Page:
The other day, I sat in my daughter's bedroom, packing up clothes that no longer fit her. I added her zero to three month clothing to the newborn stash I had already put away and continued with my day. Where there should have been a dramatic pause, there was nothing but hurried steps to tackle my next chore. No tears, no nostalgic feeling, no overwhelming desire for her to stay this small forever. I spoke with a few friends who had recently done the same thing, and their responses all echoed something similar to, "Aren't you sad she's growing up?" I sat and thought to myself... should I be sad? Is there something wrong with me? I'm a pretty sentimental person, so I was perplexed not to have had the same reaction. I pondered why this "milestone" didn't affect me as it did others.
And I came up with this.
Between you, me and the lamppost, I don't love the baby stage.
There. I said it. An honest confession.
Go ahead and read that again that, because I didn't say I don't love my baby, I said I don't love the baby stage. I love that little face more than I ever thought humanly possible. I live for her smiles. I'd go to the ends of the earth to make her happy. I'm pretty sure (albeit biased) that she is the cutest baby in the world and her giggles absolutely make me melt.
But it's hard to have an infant, and it seems as though nobody is willing to admit that. Is it so taboo to admit that our lives aren't perfect? That we are struggling? That, God forbid, our kids are challenging, to say the least? I recently had coffee with a newly-pregnant friend and my sister said to me after, "You didn't scare her, did you?" It's as if letting someone know how hard those first few months really are is spilling the beans on a secret that nobody is supposed to discuss. I sure wish someone had given me a heads up. Not that it would've changed my mind or prepared me, but so that when I was feeling overwhelmed and helpless, I would have known that many before me and many after me shared the same experience.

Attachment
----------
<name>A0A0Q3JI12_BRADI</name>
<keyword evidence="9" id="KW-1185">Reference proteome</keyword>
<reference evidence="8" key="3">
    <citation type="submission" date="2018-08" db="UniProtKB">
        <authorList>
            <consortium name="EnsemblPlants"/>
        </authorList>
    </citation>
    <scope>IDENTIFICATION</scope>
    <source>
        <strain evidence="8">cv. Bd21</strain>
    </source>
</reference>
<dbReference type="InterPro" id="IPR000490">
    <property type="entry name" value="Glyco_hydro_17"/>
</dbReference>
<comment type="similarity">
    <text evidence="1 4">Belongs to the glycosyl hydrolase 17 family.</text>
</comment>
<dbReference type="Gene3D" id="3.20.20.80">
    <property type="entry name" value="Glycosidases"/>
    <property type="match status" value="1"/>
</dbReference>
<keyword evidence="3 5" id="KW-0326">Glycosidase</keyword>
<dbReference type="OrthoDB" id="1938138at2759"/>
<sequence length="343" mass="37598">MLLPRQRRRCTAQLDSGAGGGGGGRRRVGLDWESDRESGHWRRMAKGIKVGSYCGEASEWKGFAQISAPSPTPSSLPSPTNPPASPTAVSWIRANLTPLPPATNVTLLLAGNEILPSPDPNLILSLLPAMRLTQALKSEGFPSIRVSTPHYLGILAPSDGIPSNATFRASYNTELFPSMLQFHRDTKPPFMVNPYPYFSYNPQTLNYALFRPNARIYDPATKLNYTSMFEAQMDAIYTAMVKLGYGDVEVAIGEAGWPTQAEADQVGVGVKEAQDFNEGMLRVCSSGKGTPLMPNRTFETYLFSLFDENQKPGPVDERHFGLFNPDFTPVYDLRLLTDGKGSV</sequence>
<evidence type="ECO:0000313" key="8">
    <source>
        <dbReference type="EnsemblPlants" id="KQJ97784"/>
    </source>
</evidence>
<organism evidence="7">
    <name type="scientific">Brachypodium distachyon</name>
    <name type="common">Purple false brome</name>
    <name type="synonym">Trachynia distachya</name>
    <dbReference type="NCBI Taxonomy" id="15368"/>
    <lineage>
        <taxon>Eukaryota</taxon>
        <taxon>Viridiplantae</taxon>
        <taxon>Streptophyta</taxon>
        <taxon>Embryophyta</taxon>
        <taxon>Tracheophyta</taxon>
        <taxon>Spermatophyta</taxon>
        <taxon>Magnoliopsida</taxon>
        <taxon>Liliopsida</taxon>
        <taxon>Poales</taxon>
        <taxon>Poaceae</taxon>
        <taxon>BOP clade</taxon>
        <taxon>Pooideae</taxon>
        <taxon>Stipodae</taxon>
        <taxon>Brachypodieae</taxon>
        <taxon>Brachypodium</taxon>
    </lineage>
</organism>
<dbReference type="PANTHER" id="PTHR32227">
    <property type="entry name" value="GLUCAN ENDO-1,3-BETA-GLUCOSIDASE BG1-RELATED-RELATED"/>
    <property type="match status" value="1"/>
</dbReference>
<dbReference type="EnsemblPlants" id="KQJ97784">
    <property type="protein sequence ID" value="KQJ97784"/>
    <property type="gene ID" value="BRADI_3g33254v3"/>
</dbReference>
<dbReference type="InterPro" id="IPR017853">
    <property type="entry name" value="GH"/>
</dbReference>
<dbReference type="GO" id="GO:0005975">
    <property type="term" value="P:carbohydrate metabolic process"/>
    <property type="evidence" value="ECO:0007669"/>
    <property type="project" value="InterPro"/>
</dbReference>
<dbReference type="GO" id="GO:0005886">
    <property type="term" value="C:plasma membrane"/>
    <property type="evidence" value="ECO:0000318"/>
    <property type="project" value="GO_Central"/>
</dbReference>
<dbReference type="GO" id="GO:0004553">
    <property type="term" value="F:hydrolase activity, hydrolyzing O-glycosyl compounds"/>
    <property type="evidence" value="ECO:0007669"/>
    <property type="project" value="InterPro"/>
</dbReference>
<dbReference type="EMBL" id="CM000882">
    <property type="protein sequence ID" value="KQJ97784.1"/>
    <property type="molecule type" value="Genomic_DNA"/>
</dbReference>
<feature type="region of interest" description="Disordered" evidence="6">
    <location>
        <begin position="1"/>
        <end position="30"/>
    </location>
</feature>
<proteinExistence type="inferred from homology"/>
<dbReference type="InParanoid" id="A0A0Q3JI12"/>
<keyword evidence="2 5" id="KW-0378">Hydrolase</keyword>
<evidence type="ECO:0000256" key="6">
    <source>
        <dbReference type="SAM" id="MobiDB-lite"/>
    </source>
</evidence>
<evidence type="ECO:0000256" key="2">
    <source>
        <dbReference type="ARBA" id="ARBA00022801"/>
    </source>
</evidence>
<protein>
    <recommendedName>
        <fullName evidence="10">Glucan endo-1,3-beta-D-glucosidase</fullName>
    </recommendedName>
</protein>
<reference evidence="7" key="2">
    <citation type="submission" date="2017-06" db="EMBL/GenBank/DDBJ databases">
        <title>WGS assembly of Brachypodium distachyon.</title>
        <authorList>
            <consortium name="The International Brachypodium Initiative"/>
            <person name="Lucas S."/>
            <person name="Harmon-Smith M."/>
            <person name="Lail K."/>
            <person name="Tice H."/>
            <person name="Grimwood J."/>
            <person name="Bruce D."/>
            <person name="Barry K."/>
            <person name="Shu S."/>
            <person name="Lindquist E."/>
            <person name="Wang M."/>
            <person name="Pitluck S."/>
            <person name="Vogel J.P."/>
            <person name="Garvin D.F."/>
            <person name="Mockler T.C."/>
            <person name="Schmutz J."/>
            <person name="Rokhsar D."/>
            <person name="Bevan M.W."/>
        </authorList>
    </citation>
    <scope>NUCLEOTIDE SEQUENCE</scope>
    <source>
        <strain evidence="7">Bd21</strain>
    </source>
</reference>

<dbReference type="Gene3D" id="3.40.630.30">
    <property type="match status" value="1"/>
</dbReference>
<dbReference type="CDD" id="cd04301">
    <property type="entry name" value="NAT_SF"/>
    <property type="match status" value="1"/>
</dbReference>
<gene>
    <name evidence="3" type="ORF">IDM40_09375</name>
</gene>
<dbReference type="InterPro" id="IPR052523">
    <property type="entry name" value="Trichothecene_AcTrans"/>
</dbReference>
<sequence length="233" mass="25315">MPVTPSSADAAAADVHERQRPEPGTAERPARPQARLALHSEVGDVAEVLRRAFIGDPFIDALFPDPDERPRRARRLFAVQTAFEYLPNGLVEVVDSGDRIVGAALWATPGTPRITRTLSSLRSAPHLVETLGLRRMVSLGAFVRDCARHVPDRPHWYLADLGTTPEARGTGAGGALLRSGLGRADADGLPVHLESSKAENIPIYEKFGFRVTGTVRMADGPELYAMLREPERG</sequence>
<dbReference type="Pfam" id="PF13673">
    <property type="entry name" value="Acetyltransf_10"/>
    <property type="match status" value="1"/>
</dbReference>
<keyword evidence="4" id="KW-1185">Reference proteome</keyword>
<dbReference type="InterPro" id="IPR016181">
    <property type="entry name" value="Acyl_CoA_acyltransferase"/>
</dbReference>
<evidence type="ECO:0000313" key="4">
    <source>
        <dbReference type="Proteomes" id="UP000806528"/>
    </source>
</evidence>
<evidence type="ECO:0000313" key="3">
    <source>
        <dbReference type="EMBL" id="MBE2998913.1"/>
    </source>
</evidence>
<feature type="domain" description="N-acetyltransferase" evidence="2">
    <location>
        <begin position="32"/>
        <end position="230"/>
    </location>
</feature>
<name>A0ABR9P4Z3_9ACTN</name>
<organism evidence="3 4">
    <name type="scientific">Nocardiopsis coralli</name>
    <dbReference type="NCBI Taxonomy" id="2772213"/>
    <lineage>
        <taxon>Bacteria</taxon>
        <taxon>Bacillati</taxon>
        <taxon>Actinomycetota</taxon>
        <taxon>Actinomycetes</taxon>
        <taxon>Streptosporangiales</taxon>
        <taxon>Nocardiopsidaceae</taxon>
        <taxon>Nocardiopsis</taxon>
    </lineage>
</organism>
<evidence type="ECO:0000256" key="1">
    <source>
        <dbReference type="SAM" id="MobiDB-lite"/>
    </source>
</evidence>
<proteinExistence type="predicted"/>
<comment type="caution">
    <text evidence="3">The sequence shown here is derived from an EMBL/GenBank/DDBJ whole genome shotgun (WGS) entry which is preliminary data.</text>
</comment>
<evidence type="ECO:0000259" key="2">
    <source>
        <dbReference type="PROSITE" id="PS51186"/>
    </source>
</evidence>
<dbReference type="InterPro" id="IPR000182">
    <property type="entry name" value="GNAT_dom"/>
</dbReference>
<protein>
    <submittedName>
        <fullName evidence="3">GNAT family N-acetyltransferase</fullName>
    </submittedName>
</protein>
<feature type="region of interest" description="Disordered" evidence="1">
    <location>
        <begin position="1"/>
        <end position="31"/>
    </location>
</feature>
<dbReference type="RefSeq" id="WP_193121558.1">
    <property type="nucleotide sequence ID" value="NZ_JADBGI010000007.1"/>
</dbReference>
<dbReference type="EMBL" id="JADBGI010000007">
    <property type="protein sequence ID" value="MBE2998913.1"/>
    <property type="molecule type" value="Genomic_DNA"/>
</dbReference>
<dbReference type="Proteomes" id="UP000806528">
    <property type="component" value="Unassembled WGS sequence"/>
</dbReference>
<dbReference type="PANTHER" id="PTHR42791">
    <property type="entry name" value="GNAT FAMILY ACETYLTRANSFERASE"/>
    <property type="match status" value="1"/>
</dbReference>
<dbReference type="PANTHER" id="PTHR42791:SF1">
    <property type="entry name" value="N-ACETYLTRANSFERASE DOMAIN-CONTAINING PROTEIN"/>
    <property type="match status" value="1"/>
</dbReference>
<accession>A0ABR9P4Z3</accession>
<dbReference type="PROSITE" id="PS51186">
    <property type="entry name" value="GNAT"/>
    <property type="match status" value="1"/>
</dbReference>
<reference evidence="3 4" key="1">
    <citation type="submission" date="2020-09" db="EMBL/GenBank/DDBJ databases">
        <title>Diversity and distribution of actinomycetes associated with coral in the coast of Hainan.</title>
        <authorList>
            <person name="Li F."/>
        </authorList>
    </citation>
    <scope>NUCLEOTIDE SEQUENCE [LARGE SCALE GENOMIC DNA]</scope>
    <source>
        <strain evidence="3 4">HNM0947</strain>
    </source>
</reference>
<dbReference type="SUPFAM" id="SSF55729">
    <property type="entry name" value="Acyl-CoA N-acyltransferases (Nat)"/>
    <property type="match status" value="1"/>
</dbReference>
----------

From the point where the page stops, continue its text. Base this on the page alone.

When I was pregnant, I would joke that, "If God knew what he was doing, I'd give birth to a 9-year-old." I guess I never realized how true those words would be. The reality of it was that I knew I'd be giving birth to a tiny, helpless, completely dependent, little, almost person. And that was scary.
However, I'd become so accustomed to hearing my friends say, "I can't believe X amount of months has passed by already! It's going too fast!" I had finally convinced myself that I would feel the same way. Infancy was going to rush by in a blur and before I knew it, I'd blink and she'd be in high school.
Not over here. Not even close to being the case.
Five. Months. Has. Felt. Like. Five. Months.
Does this make me a bad mom? Are my parenting rights going to be revoked? Are you judging me for not wishing my sweet baby would stay this little forever?
Well, judge away, but I know I'm not the only one who feels this way. In fact, there was one woman who dared to speak the truth. A former coworker who, when I brought my baby to meet my colleagues, said to me, "It's tough, isn't it? The beginning stinks." She was the only one, out of a sea of mothers, who was bold enough to go there. Hearing her words made me feel as though a weight was lifted. I knew I couldn't be the only one out there that wasn't devastated her baby was "growing up too fast."
I'm not asking for a teenager (definitely not ready for that), but it would be nice if she could interact with me a little more, could tell me her thoughts and feelings and -- dare I say it -- be potty-trained.
Don't get me wrong; I am loving how much she is changing and growing week to week. She is so close to becoming a real person and we can already see hints of her little personality developing. She's going to be a firecracker and I know one day I'll look back and resent the fact that I ever felt like this, but in the meantime, I can still look forward to her growing up a bit.
In the meantime, I can take solace in the fact that I know I'm not alone in how I feel.
And in the meantime, I can continue to live for those little, toothless smiles and melt at the sound of that sweet giggle.